New York's attorney general will oppose Bank of America Corp's $8.5 billion settlement over repurchasing toxic mortgage loans, joining a growing number of unhappy mortgage bond buyers now fighting the pact reached with some of the largest institutional investors in the country.
In court papers filed late Thursday, New York Attorney General Eric Schneiderman sought to intervene in order to protect the marketplace and the interests of New York investors, the vast majority of whom otherwise are not present before the Court in this proceeding.
The filing comes a day before a scheduled court hearing in the case that's expected to address when parties opposing the deal can seek discovery.
In late June, BofA settled an eight-month dispute with outside investors who bought Countrywide Financial Corp mortgage bonds.
The investors -- including Pacific Investment Management Co, or PIMCO, and BlackRock Inc -- requested the bank repurchase toxic home loans that comprised a series of mortgage-backed securities.
BofA, the investors and securities trustee Bank of New York Mellon agreed to an $8.5 billion settlement that applies to all investors in nearly all Countrywide Financial-created mortgage bonds, but the deal must be approved by a New York court.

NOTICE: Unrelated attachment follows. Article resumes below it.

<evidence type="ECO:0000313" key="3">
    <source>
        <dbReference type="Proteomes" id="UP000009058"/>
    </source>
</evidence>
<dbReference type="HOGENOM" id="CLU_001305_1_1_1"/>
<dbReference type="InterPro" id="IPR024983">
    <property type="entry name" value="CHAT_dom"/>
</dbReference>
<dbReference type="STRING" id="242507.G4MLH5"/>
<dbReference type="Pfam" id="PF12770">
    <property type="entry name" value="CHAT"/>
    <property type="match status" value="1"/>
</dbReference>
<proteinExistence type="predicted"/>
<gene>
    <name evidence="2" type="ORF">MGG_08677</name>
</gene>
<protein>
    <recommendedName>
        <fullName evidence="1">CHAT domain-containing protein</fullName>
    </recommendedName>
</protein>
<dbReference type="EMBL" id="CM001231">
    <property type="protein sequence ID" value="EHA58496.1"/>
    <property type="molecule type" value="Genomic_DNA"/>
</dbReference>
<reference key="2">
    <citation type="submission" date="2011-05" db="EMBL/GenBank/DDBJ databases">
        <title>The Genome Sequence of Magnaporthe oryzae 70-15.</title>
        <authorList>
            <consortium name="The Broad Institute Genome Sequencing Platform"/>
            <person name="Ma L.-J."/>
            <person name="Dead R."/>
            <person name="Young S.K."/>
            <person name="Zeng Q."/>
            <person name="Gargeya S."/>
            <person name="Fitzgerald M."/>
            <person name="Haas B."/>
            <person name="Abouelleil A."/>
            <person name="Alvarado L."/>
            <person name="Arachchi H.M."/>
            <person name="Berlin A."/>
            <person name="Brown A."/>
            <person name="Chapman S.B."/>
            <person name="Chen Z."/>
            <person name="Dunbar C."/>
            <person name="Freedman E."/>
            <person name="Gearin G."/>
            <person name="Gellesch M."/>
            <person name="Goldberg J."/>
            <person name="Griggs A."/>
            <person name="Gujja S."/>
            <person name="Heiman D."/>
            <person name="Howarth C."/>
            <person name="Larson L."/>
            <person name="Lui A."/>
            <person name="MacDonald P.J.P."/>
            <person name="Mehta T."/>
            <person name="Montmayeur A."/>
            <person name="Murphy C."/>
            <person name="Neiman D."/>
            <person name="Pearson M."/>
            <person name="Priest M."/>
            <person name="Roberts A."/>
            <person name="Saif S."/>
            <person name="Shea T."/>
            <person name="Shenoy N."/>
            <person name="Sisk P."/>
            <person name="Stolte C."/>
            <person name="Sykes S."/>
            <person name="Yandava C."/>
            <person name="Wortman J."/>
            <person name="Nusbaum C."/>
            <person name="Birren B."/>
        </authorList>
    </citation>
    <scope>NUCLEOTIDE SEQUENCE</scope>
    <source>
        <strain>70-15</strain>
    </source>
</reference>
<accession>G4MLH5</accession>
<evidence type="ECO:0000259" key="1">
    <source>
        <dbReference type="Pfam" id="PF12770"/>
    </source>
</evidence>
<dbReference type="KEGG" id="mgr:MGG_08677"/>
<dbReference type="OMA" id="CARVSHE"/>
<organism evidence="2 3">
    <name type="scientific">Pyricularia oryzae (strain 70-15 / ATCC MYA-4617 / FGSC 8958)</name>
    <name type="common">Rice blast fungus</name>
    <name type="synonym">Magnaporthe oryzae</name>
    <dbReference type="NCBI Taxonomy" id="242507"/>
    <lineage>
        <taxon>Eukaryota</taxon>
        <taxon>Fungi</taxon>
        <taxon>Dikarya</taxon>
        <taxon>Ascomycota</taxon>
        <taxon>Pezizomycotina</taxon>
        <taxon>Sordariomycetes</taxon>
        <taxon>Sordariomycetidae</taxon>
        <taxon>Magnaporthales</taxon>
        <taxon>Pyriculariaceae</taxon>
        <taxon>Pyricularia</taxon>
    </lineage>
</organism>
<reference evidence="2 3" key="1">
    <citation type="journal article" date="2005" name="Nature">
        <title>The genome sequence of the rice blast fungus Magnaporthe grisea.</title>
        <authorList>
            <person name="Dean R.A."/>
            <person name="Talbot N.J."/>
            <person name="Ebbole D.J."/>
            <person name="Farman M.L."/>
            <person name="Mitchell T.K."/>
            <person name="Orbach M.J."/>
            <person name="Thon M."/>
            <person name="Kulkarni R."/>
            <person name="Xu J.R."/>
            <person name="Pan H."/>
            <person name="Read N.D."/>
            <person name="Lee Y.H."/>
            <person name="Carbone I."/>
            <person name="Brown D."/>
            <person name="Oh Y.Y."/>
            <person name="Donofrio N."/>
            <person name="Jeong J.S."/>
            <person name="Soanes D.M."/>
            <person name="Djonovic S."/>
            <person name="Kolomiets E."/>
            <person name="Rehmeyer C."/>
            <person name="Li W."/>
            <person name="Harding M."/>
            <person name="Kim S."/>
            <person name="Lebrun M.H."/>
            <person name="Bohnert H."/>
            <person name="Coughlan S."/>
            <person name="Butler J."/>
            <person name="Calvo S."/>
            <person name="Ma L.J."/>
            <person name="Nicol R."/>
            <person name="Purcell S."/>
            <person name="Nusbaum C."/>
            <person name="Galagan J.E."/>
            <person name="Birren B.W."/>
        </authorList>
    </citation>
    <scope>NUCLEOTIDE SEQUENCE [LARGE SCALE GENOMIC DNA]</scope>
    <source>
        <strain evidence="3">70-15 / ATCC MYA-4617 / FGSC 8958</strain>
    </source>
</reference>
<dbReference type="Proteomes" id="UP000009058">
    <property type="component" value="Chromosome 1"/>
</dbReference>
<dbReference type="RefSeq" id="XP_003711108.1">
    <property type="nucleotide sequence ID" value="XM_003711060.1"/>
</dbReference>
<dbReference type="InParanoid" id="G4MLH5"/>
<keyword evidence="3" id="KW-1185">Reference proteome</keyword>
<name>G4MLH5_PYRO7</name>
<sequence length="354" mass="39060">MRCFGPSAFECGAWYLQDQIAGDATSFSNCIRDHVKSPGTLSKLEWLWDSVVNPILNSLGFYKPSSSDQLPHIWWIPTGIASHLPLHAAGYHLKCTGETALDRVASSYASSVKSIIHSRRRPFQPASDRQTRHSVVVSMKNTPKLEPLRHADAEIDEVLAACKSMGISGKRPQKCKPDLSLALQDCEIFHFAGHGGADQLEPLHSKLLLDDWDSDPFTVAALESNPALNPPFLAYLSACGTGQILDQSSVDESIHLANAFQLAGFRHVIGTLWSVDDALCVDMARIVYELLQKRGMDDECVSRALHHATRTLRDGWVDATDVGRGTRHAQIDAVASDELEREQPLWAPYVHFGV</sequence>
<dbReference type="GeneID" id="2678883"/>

The attorney general said in a filing the accord may interfere with his ability to pursue claims against the banks involved, and claims that BofA and Bank of New York may have violated their fiduciary duties in reaching the agreement.
In court documents, Schneiderman echoed complaints from other investors who have said that the deal was done in secret and was rife with conflicts. He called the proposed settlement both procedurally and substantively flawed.
Schneiderman argued that Bank of New York was conflicted during the negotiations with Bank of America because Countrywide agreed to indemnify it for claims arising out of its role as trustee.
As trustee, BNYM owed and owes a fiduciary duty of undivided loyalty to trust investors, and its direct financial interest in the consummation and approval of the settlement violates that duty of strict loyalty, said Schneiderman in court filings.
A spokesman for Bank of New York said in a statement that the allegations are outrageous and baseless.
We are confident that we have fulfilled in all respects our responsibilities as Trustee, he said. The AG's action is misguided and fails to comprehend the role of the Trustee and the benefit the settlement would provide to investors.
Bank of America declined to comment.
The objection is the latest wrinkle in BofA's push to rid itself of mortgage issues stemming from the collapse of the U.S. housing market.
The bank inherited many of its current problems from Countrywide Financial Corp. BofA bought the largest U.S. subprime mortgage lender in July 2008, months before the global financial crisis peaked.
This year, BofA has agreed to a series of settlements to remove the specter it may have to repurchase billions in soured mortgages.
In January, the bank settled with U.S. government-backed mortgage giants Fannie Mae and Freddie Mac for $2.8 billion.
In April, it settled with bond insurer Assured Guaranty for $1.6 billion.
The case is In re: The Bank of New York Mellon, New York State Supreme Court, New York County, No. 651786/2011.
(Reporting by Andrew Longstreth; Editing by Lisa Shumaker, Bernard Orr)